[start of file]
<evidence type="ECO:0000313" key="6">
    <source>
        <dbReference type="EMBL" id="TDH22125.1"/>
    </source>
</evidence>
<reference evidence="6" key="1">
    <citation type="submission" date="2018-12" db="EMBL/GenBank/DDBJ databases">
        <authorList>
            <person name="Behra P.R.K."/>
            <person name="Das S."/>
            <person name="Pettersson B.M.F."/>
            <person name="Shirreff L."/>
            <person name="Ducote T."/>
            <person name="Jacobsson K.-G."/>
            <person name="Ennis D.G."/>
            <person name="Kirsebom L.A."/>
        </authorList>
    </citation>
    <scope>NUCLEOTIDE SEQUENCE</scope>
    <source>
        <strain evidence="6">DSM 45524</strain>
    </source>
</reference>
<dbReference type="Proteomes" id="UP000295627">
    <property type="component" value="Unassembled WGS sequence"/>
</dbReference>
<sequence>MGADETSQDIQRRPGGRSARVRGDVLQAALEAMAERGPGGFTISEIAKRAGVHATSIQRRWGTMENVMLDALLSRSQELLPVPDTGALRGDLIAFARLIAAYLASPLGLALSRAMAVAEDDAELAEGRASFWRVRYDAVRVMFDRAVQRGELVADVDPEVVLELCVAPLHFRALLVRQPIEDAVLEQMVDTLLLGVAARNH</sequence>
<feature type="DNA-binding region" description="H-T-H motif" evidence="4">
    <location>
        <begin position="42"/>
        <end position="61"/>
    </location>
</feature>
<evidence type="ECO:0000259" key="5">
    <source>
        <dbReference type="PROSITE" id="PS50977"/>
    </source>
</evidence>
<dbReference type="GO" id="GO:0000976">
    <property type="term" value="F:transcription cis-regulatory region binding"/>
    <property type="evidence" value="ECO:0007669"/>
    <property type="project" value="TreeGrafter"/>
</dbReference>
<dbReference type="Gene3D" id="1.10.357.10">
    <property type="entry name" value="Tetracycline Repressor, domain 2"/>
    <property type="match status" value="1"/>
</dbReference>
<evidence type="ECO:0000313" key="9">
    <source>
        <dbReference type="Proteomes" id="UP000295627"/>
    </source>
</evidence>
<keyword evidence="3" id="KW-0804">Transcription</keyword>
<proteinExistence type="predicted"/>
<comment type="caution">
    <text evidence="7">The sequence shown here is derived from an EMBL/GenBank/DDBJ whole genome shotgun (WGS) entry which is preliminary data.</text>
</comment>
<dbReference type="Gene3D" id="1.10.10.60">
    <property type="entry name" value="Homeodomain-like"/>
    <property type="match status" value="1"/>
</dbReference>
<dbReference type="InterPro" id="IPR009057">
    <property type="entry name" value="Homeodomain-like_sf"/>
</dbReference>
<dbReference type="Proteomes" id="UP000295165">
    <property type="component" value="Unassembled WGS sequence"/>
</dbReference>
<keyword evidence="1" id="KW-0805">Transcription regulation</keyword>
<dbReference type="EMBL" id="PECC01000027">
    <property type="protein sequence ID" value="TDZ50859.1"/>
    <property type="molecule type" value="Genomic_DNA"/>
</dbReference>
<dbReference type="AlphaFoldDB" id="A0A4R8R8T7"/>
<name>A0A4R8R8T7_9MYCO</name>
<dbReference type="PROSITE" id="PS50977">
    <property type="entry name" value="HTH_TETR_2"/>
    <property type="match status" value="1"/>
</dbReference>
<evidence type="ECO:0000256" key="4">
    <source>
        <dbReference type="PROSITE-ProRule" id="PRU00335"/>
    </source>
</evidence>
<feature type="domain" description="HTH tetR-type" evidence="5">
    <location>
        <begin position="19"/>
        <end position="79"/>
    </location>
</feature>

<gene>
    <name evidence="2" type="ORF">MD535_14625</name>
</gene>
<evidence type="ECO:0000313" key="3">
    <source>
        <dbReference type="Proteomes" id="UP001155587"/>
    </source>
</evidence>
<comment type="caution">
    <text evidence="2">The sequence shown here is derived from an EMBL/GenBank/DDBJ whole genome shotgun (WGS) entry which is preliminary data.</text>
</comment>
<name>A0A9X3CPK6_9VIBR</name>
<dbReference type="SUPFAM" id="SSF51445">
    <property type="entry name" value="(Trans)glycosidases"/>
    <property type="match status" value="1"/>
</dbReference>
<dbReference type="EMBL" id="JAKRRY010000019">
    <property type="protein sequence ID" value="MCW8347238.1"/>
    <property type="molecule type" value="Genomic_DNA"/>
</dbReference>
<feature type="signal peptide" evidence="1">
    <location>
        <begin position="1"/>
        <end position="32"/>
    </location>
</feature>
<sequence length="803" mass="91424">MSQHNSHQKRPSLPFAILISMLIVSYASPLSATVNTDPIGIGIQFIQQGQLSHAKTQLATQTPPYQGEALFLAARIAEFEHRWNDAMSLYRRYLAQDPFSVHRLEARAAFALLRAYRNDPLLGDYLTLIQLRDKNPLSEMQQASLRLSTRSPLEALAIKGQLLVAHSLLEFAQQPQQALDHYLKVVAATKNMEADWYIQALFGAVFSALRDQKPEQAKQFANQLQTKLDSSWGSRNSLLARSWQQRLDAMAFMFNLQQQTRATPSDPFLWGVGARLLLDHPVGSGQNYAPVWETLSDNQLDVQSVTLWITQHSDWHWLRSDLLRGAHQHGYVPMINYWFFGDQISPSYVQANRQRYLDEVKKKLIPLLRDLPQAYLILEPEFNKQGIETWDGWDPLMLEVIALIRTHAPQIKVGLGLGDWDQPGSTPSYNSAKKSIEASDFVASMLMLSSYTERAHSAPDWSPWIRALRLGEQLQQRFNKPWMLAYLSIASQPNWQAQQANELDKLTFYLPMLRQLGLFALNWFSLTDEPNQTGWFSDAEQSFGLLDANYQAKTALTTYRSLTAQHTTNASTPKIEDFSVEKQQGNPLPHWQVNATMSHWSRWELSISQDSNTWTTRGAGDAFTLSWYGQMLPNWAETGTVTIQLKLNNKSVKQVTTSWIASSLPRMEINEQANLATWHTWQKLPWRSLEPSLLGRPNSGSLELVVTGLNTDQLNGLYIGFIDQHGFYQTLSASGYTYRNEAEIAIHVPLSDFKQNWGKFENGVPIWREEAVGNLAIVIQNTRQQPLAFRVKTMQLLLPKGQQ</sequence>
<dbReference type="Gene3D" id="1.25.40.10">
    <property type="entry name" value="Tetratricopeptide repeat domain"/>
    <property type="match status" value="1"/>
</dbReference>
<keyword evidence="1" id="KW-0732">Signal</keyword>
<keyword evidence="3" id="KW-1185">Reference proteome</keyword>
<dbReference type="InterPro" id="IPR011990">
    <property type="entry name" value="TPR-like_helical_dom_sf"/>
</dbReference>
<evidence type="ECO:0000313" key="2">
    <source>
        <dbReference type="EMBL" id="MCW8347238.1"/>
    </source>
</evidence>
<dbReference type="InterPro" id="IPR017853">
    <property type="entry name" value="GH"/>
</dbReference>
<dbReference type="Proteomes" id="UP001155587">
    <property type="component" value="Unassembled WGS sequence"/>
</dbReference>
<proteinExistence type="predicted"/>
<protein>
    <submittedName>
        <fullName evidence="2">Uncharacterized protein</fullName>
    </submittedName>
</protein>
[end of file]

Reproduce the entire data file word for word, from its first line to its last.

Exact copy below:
<evidence type="ECO:0000313" key="6">
    <source>
        <dbReference type="EMBL" id="TDH22125.1"/>
    </source>
</evidence>
<reference evidence="6" key="1">
    <citation type="submission" date="2018-12" db="EMBL/GenBank/DDBJ databases">
        <authorList>
            <person name="Behra P.R.K."/>
            <person name="Das S."/>
            <person name="Pettersson B.M.F."/>
            <person name="Shirreff L."/>
            <person name="Ducote T."/>
            <person name="Jacobsson K.-G."/>
            <person name="Ennis D.G."/>
            <person name="Kirsebom L.A."/>
        </authorList>
    </citation>
    <scope>NUCLEOTIDE SEQUENCE</scope>
    <source>
        <strain evidence="6">DSM 45524</strain>
    </source>
</reference>
<dbReference type="Proteomes" id="UP000295627">
    <property type="component" value="Unassembled WGS sequence"/>
</dbReference>
<sequence>MGADETSQDIQRRPGGRSARVRGDVLQAALEAMAERGPGGFTISEIAKRAGVHATSIQRRWGTMENVMLDALLSRSQELLPVPDTGALRGDLIAFARLIAAYLASPLGLALSRAMAVAEDDAELAEGRASFWRVRYDAVRVMFDRAVQRGELVADVDPEVVLELCVAPLHFRALLVRQPIEDAVLEQMVDTLLLGVAARNH</sequence>
<feature type="DNA-binding region" description="H-T-H motif" evidence="4">
    <location>
        <begin position="42"/>
        <end position="61"/>
    </location>
</feature>
<evidence type="ECO:0000259" key="5">
    <source>
        <dbReference type="PROSITE" id="PS50977"/>
    </source>
</evidence>
<dbReference type="GO" id="GO:0000976">
    <property type="term" value="F:transcription cis-regulatory region binding"/>
    <property type="evidence" value="ECO:0007669"/>
    <property type="project" value="TreeGrafter"/>
</dbReference>
<dbReference type="Gene3D" id="1.10.357.10">
    <property type="entry name" value="Tetracycline Repressor, domain 2"/>
    <property type="match status" value="1"/>
</dbReference>
<evidence type="ECO:0000313" key="9">
    <source>
        <dbReference type="Proteomes" id="UP000295627"/>
    </source>
</evidence>
<keyword evidence="3" id="KW-0804">Transcription</keyword>
<proteinExistence type="predicted"/>
<comment type="caution">
    <text evidence="7">The sequence shown here is derived from an EMBL/GenBank/DDBJ whole genome shotgun (WGS) entry which is preliminary data.</text>
</comment>
<dbReference type="Gene3D" id="1.10.10.60">
    <property type="entry name" value="Homeodomain-like"/>
    <property type="match status" value="1"/>
</dbReference>
<dbReference type="InterPro" id="IPR009057">
    <property type="entry name" value="Homeodomain-like_sf"/>
</dbReference>
<dbReference type="Proteomes" id="UP000295165">
    <property type="component" value="Unassembled WGS sequence"/>
</dbReference>
<keyword evidence="1" id="KW-0805">Transcription regulation</keyword>
<dbReference type="EMBL" id="PECC01000027">
    <property type="protein sequence ID" value="TDZ50859.1"/>
    <property type="molecule type" value="Genomic_DNA"/>
</dbReference>
<dbReference type="AlphaFoldDB" id="A0A4R8R8T7"/>
<name>A0A4R8R8T7_9MYCO</name>
<dbReference type="PROSITE" id="PS50977">
    <property type="entry name" value="HTH_TETR_2"/>
    <property type="match status" value="1"/>
</dbReference>
<evidence type="ECO:0000256" key="4">
    <source>
        <dbReference type="PROSITE-ProRule" id="PRU00335"/>
    </source>
</evidence>
<feature type="domain" description="HTH tetR-type" evidence="5">
    <location>
        <begin position="19"/>
        <end position="79"/>
    </location>
</feature>

<gene>
    <name evidence="2" type="ORF">MD535_14625</name>
</gene>
<evidence type="ECO:0000313" key="3">
    <source>
        <dbReference type="Proteomes" id="UP001155587"/>
    </source>
</evidence>
<comment type="caution">
    <text evidence="2">The sequence shown here is derived from an EMBL/GenBank/DDBJ whole genome shotgun (WGS) entry which is preliminary data.</text>
</comment>
<name>A0A9X3CPK6_9VIBR</name>
<dbReference type="SUPFAM" id="SSF51445">
    <property type="entry name" value="(Trans)glycosidases"/>
    <property type="match status" value="1"/>
</dbReference>
<dbReference type="EMBL" id="JAKRRY010000019">
    <property type="protein sequence ID" value="MCW8347238.1"/>
    <property type="molecule type" value="Genomic_DNA"/>
</dbReference>
<feature type="signal peptide" evidence="1">
    <location>
        <begin position="1"/>
        <end position="32"/>
    </location>
</feature>
<sequence length="803" mass="91424">MSQHNSHQKRPSLPFAILISMLIVSYASPLSATVNTDPIGIGIQFIQQGQLSHAKTQLATQTPPYQGEALFLAARIAEFEHRWNDAMSLYRRYLAQDPFSVHRLEARAAFALLRAYRNDPLLGDYLTLIQLRDKNPLSEMQQASLRLSTRSPLEALAIKGQLLVAHSLLEFAQQPQQALDHYLKVVAATKNMEADWYIQALFGAVFSALRDQKPEQAKQFANQLQTKLDSSWGSRNSLLARSWQQRLDAMAFMFNLQQQTRATPSDPFLWGVGARLLLDHPVGSGQNYAPVWETLSDNQLDVQSVTLWITQHSDWHWLRSDLLRGAHQHGYVPMINYWFFGDQISPSYVQANRQRYLDEVKKKLIPLLRDLPQAYLILEPEFNKQGIETWDGWDPLMLEVIALIRTHAPQIKVGLGLGDWDQPGSTPSYNSAKKSIEASDFVASMLMLSSYTERAHSAPDWSPWIRALRLGEQLQQRFNKPWMLAYLSIASQPNWQAQQANELDKLTFYLPMLRQLGLFALNWFSLTDEPNQTGWFSDAEQSFGLLDANYQAKTALTTYRSLTAQHTTNASTPKIEDFSVEKQQGNPLPHWQVNATMSHWSRWELSISQDSNTWTTRGAGDAFTLSWYGQMLPNWAETGTVTIQLKLNNKSVKQVTTSWIASSLPRMEINEQANLATWHTWQKLPWRSLEPSLLGRPNSGSLELVVTGLNTDQLNGLYIGFIDQHGFYQTLSASGYTYRNEAEIAIHVPLSDFKQNWGKFENGVPIWREEAVGNLAIVIQNTRQQPLAFRVKTMQLLLPKGQQ</sequence>
<dbReference type="Gene3D" id="1.25.40.10">
    <property type="entry name" value="Tetratricopeptide repeat domain"/>
    <property type="match status" value="1"/>
</dbReference>
<keyword evidence="1" id="KW-0732">Signal</keyword>
<keyword evidence="3" id="KW-1185">Reference proteome</keyword>
<dbReference type="InterPro" id="IPR011990">
    <property type="entry name" value="TPR-like_helical_dom_sf"/>
</dbReference>
<evidence type="ECO:0000313" key="2">
    <source>
        <dbReference type="EMBL" id="MCW8347238.1"/>
    </source>
</evidence>
<dbReference type="InterPro" id="IPR017853">
    <property type="entry name" value="GH"/>
</dbReference>
<dbReference type="Proteomes" id="UP001155587">
    <property type="component" value="Unassembled WGS sequence"/>
</dbReference>
<proteinExistence type="predicted"/>
<protein>
    <submittedName>
        <fullName evidence="2">Uncharacterized protein</fullName>
    </submittedName>
</protein>